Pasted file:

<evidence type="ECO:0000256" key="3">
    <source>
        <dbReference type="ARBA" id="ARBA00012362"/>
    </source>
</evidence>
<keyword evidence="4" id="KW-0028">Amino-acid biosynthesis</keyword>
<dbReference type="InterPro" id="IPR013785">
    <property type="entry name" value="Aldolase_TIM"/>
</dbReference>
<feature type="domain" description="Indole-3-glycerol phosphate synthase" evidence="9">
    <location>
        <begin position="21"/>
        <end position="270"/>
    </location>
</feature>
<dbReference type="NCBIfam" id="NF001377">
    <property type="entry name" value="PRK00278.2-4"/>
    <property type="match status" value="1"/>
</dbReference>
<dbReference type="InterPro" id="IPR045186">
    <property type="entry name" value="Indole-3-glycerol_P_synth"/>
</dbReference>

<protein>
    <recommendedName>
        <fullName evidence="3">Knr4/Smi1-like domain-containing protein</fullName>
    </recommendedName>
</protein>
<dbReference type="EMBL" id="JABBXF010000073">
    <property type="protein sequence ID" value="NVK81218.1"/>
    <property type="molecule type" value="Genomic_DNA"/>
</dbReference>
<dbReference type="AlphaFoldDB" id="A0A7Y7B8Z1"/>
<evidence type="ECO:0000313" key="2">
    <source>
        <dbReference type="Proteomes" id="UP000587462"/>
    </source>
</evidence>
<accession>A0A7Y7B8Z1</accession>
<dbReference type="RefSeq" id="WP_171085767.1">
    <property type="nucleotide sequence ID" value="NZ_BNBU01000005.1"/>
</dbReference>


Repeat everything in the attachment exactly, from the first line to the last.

<evidence type="ECO:0000256" key="3">
    <source>
        <dbReference type="ARBA" id="ARBA00012362"/>
    </source>
</evidence>
<keyword evidence="4" id="KW-0028">Amino-acid biosynthesis</keyword>
<dbReference type="InterPro" id="IPR013785">
    <property type="entry name" value="Aldolase_TIM"/>
</dbReference>
<feature type="domain" description="Indole-3-glycerol phosphate synthase" evidence="9">
    <location>
        <begin position="21"/>
        <end position="270"/>
    </location>
</feature>
<dbReference type="NCBIfam" id="NF001377">
    <property type="entry name" value="PRK00278.2-4"/>
    <property type="match status" value="1"/>
</dbReference>
<dbReference type="InterPro" id="IPR045186">
    <property type="entry name" value="Indole-3-glycerol_P_synth"/>
</dbReference>

<protein>
    <recommendedName>
        <fullName evidence="3">Knr4/Smi1-like domain-containing protein</fullName>
    </recommendedName>
</protein>
<dbReference type="EMBL" id="JABBXF010000073">
    <property type="protein sequence ID" value="NVK81218.1"/>
    <property type="molecule type" value="Genomic_DNA"/>
</dbReference>
<dbReference type="AlphaFoldDB" id="A0A7Y7B8Z1"/>
<evidence type="ECO:0000313" key="2">
    <source>
        <dbReference type="Proteomes" id="UP000587462"/>
    </source>
</evidence>
<accession>A0A7Y7B8Z1</accession>
<dbReference type="RefSeq" id="WP_171085767.1">
    <property type="nucleotide sequence ID" value="NZ_BNBU01000005.1"/>
</dbReference>